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The BP logo. Photo: Omar Marques/SOPA Images/LightRocket via Getty Images

BP posted a $2.8 billion second-quarter profit Tuesday, beating analyst expectations with a tally that's roughly four times higher than the same period a year earlier.

Why it matters: It's a bright spot for BP during an earnings season in which some other super-majors — notably Exxon — have posted profits that fell short of forecasts despite strong oil prices.

  • BP said its oil-and-gas production was 3.6 million barrels per day of oil-equivalent, and the company has started projects in Azerbaijan, Russia and Egypt.

The big picture: "The numbers bear out BP’s ambitious plan to regain its position among the elite tier of big energy companies following its fatal blowout in the Gulf of Mexico eight years ago," per the Wall Street Journal.

  • Brian Gilvary, the company's chief financial officer, told analysts on a call Tuesday morning that the company has already paid 80% of this year's planned settlement payments related to the 2010 Gulf catastrophe.
  • More broadly, he said the company is in the "litigation tail" from the disaster, although payments will continue.

What's next: CEO Bob Dudley said that looking forward, the company is planning for oil prices in the $50–$65 per barrel range, which he also discussed in this CNBC interview.

  • "That's how we're going to plan the company, we're not going to get ahead of ourselves, we're going to keep the capital discipline," he told the network.

Electric vehicles strategy: Dudley also used the quarterly analysts' call to promote the company's recent moves in the electric vehicle charging space —  purchase of the EV charging network Chargemaster and investment in the battery tech company StoreDot.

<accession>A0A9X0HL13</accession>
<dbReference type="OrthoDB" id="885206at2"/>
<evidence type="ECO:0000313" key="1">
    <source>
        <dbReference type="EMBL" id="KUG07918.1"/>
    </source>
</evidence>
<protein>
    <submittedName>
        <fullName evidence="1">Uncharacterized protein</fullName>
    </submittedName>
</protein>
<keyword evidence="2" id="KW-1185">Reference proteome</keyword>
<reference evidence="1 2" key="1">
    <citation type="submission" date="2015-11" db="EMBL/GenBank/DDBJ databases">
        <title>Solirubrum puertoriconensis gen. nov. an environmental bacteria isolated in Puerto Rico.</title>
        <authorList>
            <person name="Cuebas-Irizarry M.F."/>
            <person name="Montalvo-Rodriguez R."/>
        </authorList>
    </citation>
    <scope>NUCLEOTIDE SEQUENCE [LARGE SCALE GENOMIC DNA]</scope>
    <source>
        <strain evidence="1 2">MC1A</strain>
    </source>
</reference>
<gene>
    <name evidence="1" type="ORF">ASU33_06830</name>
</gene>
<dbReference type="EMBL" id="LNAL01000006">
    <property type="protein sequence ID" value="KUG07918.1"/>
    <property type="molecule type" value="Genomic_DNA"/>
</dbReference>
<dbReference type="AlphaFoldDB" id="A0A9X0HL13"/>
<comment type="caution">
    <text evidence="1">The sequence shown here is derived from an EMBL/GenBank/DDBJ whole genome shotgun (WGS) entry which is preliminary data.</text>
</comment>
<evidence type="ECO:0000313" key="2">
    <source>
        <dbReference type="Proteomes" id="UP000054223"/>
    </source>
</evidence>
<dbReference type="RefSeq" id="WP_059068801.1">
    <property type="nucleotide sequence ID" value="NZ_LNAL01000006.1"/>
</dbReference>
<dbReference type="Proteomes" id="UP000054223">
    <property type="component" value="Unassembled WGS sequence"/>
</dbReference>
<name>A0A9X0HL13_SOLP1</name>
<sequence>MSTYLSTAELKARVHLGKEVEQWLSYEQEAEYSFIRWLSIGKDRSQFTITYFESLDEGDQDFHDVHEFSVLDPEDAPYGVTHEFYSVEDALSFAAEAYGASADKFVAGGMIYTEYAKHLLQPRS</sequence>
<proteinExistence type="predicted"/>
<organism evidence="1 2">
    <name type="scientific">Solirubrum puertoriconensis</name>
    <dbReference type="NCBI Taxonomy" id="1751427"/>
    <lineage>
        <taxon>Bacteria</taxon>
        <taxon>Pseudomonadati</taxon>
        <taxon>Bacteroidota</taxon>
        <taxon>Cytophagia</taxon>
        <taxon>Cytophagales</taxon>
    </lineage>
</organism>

• Dudley called EVs "not a threat, but an opportunity for BP."
  • “We are well positioned to become both the leading fuel provider for both conventional and electric vehicles,” he said Tuesday.

Flashback: BP announced last week that it's making a major push in the U.S. shale patch with the $10.5 billion acquisition of BHP Billiton assets, notably oil-rich acreage in the Permian and Eagle Ford basins.

Go deeper: Reuters breaks down the numbers here.

Go deeper

Kaine, Collins' censure resolution seeks to bar Trump from holding office again

Sen. Tim Kaine (center) and Sen. Susan Collins (right). Photo: Andrew Harnik/Pool via Getty Images

Sens. Tim Kaine (D-Va.) and Susan Collins (R-Maine) are forging ahead with a draft proposal to censure former President Trump, and are considering introducing the resolution on the Senate floor next week.

Why it matters: Senators are looking for a way to condemn Trump on the record as it becomes increasingly unlikely Democrats will obtain the 17 Republican votes needed to gain a conviction, Axios Alayna Treene writes. "I think it’s important for the Senate's leadership to understand that there are alternatives," Kaine told CNN on Wednesday.

Stark reminder for America's corporate leaders

Rosalind "Roz" Brewer is about to become only the second Black woman to permanently lead a Fortune 500 company. She starts as Walgreens CEO on March 15.

Why it matters: It's a stark reminder of how far corporate America's top decision-makers have to go during an unprecedented push by politicians, employees and even a stock exchange to diversify their top ranks.

Ina Fried, author of Login
Updated 4 hours ago - Technology

Apple's quarterly sales top $100 billion for first time

Credit: Apple

Spurred by strong sales of the latest iPhones, Apple reported it took in a record $111 billion in revenue for the three months ended Dec. 31, as the company crushed expectations.

Why it matters: The move showed even a pandemic didn't dull demand for Apple's latest smartphones.